A customer in a shop selling drinks in El Monte, where the City Council is considering a tax on soda in hope of easing a budget crunch.
Local governments are still smarting from Gov. Jerry Brown's successful push to eliminate redevelopment agencies. This was good policy -- redevelopment money wasn't well spent and the money should go to schools, but it was cash that local governments depended upon to cover many of their expenses.
This November provides an opportunity for municipal revenge.
Many cities, now with less cash and some financial desperation, are declaring fiscal emergencies so they can quickly put tax measures on the local ballot. This makes a certain amount of sense, but it's also an enormous political problem -- for Gov. Jerry Brown.
Brown has staked his governorship on a temporary tax ballot initiative on the November ballot. He's also devoted a lot of energy to putting his measure in a favorable place on the ballot -- and to neutralizing competition from other tax measures.
But the cities, by adding their own tax measures, are creating more competition -- and problems for his measure. Many of the cities are seeking sales tax hikes -- just like Brown, who has a temporary, quarter-cent sales tax hike in his measure. Will voters be willing to vote both for Brown's state sales tax hike and local ones? Logic suggests that Brown's case would be easier to make if he doesn't have competition.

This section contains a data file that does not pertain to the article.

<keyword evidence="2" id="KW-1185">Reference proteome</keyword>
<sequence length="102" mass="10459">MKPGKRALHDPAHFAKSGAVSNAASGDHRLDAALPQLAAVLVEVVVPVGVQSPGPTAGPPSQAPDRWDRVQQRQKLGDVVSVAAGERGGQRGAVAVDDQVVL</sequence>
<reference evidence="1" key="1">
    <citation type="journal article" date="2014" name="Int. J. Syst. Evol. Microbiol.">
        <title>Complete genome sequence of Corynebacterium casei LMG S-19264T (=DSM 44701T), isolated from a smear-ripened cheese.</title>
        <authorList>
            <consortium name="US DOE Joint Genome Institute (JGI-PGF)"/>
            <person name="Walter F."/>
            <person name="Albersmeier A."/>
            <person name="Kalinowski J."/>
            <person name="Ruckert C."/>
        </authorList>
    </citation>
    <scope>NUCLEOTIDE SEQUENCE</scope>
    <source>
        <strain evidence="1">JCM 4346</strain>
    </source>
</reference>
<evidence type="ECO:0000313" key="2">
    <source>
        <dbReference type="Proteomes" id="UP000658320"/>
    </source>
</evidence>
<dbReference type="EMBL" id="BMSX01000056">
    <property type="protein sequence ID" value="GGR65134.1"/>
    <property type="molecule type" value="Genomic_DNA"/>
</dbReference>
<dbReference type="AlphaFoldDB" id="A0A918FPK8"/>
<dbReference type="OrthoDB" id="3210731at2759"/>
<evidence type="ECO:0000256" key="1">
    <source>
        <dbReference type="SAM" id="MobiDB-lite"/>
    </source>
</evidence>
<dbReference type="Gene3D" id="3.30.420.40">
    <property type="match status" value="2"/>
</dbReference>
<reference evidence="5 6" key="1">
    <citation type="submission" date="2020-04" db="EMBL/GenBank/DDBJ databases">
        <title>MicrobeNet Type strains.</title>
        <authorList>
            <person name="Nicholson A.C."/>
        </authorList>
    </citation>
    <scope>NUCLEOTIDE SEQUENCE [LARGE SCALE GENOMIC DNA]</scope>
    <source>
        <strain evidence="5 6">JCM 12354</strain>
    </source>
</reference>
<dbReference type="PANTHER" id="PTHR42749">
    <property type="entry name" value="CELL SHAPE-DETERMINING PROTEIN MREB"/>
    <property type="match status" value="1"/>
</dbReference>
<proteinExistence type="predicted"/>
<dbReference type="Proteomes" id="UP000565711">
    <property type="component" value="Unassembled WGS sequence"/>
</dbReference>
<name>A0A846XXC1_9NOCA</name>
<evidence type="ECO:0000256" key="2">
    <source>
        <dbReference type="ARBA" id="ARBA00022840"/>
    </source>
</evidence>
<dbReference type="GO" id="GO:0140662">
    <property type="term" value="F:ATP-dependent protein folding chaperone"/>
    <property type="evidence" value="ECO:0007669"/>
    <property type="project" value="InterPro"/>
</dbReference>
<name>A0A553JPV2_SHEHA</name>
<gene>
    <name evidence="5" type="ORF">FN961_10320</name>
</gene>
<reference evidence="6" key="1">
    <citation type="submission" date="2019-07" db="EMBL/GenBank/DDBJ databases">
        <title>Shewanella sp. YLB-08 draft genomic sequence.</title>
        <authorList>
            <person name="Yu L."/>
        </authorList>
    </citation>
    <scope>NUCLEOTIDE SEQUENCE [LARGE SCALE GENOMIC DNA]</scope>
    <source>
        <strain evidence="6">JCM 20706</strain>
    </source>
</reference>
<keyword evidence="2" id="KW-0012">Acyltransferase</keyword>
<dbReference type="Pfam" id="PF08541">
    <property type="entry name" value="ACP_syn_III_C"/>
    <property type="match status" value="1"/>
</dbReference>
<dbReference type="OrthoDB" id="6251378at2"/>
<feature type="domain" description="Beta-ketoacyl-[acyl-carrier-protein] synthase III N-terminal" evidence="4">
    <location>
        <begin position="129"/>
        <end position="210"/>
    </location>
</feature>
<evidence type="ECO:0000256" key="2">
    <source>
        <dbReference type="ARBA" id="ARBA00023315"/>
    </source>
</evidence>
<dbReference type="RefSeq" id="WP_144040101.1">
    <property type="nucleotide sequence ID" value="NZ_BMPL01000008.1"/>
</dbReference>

Of course, if cities get revenge by helping defeat Brown's initiative, that revenge won't be sweet. That's because Brown's measure has a new constitutional guarantee of certain revenue streams for local governments. If the governor's initiative goes down, the locals won't have that protection.
This predicament is another of California's current political reality. There are plenty of political losers on the stage. But it's hard to spot a winner.
Lead Prop Zero blogger Joe Mathews is California editor at Zocalo Public Square, a fellow at Arizona State University’s Center for Social Cohesion, and co-author of California Crackup: How Reform Broke the Golden State and How We Can Fix It (University of California, 2010).